On the United States Radio frequency allocation chart, the term "fixed" radio comes up a lot. What does that mean? Who is allowed to used "fixed"?


3 Answers 3


Generally we distinguish two types of stations:

  • Mobile, when the device is portable
  • Fixed, when the device stays on one location

See Amateur Radio Stations for more information:

enter image description here enter image description here

(left: fixed; right: mobile)


Fixed wireless is normally used as a term for radio communications between fixed locations such as buildings that don't move as opposed to mobile communications. One reason the allocations are treated differently is that for a fixed location it's often possible to allocate the same frequency to different regions.

For example for a given installation it may be determined for a specific frequency / power range that interference is only likely within a 10km radius, giving the possibility that the same frequency may be used hundreds of times by different users within a country as long as they are geographically far enough apart. That assumption of course can't be made for mobile communications systems that move around.

License costs are normally a combination of power and bandwidth and how far the signals are likely to emanate and also population density. I can only only speak from an Australian perspective but I believe here anyone is allowed to use fixed frequencies if you pay the license fee and it is approved. That may range from hundreds of dollars per year for a narrowband low-power license (for example courier voice communications over a limited area) and into millions for the sort of allocation you'd need for TV broadcasting over a large area.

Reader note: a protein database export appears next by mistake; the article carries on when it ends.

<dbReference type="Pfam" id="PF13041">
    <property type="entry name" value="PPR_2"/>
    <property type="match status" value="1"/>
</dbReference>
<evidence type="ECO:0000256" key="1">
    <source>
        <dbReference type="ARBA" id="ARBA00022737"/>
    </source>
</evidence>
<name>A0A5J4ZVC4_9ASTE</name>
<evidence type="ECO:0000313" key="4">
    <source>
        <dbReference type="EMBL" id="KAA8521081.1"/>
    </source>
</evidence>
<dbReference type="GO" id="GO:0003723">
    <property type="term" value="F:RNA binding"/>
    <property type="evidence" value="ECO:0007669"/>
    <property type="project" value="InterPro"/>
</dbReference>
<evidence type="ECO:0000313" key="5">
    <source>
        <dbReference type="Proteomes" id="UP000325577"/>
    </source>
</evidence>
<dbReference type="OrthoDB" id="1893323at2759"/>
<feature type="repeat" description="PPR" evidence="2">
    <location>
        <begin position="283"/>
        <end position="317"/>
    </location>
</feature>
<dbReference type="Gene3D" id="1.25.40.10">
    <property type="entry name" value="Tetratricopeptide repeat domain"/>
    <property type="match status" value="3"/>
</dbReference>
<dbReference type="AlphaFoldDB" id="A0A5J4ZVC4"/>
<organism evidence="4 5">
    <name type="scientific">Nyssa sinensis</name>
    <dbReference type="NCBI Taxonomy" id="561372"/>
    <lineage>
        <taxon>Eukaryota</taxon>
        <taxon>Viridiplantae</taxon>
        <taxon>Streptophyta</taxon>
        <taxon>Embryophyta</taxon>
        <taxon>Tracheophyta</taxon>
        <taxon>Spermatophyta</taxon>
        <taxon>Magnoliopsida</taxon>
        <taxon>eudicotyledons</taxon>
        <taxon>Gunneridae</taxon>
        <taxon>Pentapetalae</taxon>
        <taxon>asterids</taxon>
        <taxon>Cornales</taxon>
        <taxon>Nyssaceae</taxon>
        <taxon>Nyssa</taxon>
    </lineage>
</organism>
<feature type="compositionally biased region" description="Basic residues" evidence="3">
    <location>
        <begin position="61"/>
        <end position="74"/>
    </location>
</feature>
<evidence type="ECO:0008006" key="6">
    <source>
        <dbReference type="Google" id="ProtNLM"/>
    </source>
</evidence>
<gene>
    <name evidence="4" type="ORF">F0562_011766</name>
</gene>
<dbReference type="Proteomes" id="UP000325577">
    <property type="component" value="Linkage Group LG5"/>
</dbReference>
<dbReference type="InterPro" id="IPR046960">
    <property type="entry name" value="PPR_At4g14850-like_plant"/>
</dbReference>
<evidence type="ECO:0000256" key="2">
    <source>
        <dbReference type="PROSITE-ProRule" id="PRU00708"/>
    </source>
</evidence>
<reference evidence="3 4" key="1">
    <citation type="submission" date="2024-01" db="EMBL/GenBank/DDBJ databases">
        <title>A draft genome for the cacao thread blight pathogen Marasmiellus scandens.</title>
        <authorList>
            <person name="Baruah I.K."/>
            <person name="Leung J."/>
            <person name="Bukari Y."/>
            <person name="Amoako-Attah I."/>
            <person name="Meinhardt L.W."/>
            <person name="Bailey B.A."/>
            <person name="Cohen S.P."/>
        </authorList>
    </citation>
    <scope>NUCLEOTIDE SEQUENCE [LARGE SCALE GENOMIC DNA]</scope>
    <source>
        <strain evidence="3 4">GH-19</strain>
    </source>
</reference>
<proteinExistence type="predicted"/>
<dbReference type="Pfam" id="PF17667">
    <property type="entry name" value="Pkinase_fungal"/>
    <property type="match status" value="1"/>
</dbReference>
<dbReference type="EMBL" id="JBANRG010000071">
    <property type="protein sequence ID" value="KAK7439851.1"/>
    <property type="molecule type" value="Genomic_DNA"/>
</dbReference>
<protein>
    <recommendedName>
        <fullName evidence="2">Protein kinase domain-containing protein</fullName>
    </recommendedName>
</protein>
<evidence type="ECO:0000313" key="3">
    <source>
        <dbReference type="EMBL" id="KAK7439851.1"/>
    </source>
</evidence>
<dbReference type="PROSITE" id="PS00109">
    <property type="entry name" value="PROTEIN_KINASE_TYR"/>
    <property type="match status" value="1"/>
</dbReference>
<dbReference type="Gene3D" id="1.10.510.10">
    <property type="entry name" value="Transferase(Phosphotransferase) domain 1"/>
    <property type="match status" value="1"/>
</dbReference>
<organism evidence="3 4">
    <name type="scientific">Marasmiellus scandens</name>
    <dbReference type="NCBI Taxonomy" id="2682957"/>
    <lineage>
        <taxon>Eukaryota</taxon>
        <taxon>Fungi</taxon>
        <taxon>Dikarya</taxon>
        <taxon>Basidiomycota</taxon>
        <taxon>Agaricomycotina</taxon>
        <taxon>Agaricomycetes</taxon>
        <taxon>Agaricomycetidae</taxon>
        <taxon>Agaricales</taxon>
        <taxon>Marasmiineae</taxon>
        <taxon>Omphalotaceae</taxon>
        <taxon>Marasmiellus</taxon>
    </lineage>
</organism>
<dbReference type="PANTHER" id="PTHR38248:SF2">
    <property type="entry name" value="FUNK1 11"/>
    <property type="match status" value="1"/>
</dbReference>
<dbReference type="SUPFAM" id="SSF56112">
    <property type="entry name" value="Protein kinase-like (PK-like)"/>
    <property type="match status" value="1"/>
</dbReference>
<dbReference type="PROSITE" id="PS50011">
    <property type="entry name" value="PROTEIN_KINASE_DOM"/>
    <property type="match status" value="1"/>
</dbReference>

http://www.ntia.doc.gov/files/ntia/publications/2003-allochrt.pdf ? (That is one ugly chart.)

Opposite of "mobile": the transmitter is at a fixed location. Why are there different rules for fixed and mobile? Because an interference problem caused by a mobile transmitter is a lot harder to track down.

  • \$\begingroup\$ It's better then Europe's!!! So who gets privileges to use fixed? \$\endgroup\$
    – skyler
    May 30, 2013 at 12:54
  • \$\begingroup\$ Exact regulation depends on the band, but there's a set of bands allocated for amateur ("ham") radio, and a training and certification process to be allowed to broadcast on them. Amateur radio is very much a community of its own. \$\endgroup\$
    – pjc50
    May 30, 2013 at 13:09

Your Answer

By clicking “Post Your Answer”, you agree to our terms of service and acknowledge that you have read and understand our privacy policy and code of conduct.

Not the answer you're looking for? Browse other questions tagged or ask your own question.